George Smith Partners is working with a national lender offering senior bridge, construction, and mezzanine/preferred equity programs ranging from $10,000,000 to $150,000,000 for all property types across the country. Pricing starts at L+250 for senior bridge loans and L+500 for mezzanine and preferred equity investments, with terms up to five years. On select stretch senior offerings, they can offer the borrower the option to convert a higher leverage, 60-85% LTC piece to preferred equity with up to eight years of duration.
Fed Is All In – well, almost – Lenders Struggle to Quantify and Price Risk as Indices Drop to Unprecedented Levels
March 4, 2020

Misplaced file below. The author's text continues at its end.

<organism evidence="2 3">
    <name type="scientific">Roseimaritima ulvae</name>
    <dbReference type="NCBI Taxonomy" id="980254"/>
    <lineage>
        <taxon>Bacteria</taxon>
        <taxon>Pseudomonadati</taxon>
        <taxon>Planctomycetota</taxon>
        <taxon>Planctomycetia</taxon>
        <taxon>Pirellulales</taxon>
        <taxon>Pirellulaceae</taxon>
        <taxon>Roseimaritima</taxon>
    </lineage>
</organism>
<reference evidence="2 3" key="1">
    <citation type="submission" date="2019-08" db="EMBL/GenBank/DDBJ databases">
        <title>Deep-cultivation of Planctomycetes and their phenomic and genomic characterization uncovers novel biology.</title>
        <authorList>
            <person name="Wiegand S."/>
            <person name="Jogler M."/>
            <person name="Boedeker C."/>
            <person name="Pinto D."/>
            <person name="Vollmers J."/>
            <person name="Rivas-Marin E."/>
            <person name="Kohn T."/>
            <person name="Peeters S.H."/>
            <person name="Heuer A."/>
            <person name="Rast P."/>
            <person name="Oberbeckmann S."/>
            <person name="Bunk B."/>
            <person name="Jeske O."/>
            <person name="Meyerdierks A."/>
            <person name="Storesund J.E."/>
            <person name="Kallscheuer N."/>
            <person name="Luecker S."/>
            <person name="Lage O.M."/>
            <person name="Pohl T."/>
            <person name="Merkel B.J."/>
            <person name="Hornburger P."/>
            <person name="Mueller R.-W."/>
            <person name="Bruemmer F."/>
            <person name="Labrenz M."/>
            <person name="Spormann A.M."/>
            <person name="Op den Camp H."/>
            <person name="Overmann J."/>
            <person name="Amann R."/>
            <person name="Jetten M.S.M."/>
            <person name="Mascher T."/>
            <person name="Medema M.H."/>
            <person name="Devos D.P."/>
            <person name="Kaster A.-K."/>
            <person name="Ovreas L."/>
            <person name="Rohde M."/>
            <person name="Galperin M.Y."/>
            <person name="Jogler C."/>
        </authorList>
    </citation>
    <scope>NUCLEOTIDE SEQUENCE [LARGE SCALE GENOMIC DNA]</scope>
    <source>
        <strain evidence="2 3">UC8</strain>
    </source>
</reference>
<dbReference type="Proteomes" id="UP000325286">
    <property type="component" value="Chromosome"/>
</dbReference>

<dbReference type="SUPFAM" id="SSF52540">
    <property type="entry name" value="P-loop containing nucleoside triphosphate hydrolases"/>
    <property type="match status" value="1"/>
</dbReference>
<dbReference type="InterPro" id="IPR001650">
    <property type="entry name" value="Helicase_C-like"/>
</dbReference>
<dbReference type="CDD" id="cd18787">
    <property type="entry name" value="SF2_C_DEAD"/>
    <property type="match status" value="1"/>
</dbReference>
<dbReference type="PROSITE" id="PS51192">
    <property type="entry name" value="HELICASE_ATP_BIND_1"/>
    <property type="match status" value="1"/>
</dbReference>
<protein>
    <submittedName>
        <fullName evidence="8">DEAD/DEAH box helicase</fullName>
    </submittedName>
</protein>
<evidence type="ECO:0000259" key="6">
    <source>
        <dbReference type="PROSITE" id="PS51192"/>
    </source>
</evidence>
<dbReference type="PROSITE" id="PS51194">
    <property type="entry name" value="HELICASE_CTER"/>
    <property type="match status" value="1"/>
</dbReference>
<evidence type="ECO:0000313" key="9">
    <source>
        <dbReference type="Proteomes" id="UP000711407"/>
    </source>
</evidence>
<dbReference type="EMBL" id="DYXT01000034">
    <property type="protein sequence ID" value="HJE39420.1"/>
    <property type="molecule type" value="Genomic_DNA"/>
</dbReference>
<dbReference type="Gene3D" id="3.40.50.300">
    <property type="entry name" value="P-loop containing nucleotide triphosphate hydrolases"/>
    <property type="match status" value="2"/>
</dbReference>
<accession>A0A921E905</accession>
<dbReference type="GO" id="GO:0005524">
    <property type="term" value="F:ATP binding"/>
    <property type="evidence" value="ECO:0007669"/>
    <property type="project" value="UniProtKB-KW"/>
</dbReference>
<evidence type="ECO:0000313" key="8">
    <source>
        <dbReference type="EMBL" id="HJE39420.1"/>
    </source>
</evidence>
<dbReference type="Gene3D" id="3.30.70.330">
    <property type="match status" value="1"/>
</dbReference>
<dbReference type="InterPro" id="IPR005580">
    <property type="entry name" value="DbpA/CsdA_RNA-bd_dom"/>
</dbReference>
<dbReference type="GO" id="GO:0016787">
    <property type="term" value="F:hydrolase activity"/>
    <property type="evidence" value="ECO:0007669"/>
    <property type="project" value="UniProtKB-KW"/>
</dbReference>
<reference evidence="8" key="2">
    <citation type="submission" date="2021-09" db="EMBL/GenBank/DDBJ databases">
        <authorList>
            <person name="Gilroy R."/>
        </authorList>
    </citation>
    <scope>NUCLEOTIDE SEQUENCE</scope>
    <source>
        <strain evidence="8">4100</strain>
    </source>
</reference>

Yesterday’s emergency 0.5% rate cut by the Fed was both expected and surprising. The cut was expected and it seemed sudden in its timing. Equity markets plummeted in a “buy the rumor, sell the news” scenario aka “we want the Fed to cut rates, oh my gosh, the Fed cut rates, things must be worse than we thought!” Also, investors remembered that the Fed does not have a vaccine, they cannot solve coronavirus with monetary policy! Since 1998, the Fed has announced emergency (non meeting) rate cuts 8 times (Russian debt crisis 1998, dot.com crash 2001, 9/11 2001, and during the financial crisis). Prime Rate is now 4.25%, 30 day LIBOR is 1.38, and the 30 year is 1.67%. LIBOR is expected to go to about 1.15% soon. The 10 year T hit an all time low of 0.92% yesterday. This prompted some banks to issue research papers asking, “could U.S. T rates go negative?” Capital Markets: The Agency lenders instituted floors, Fannie Mae floored the 10 year T at 1.30%, then floored again at 1.10%. 10 year agency loans are being priced at about 3.40-3.60% all in. CMBS: As one originator said, “We are in uncharted territory, everyone is watching everyone else.” Spreads for full leverage loans are anywhere from 220-275. All-in coupons 3.25-3.75%, although some low leverage loans are being quoted sub 3.00% all-in. Another originator commented, “Volatility is high, but I am quoting some all time low coupons.” Hotel loans are being closely scrutinized due to the concerns about the impact on coronavirus on travel. Stay tuned. By David R. Pascale, Jr. , Senior Vice President at George Smith Partners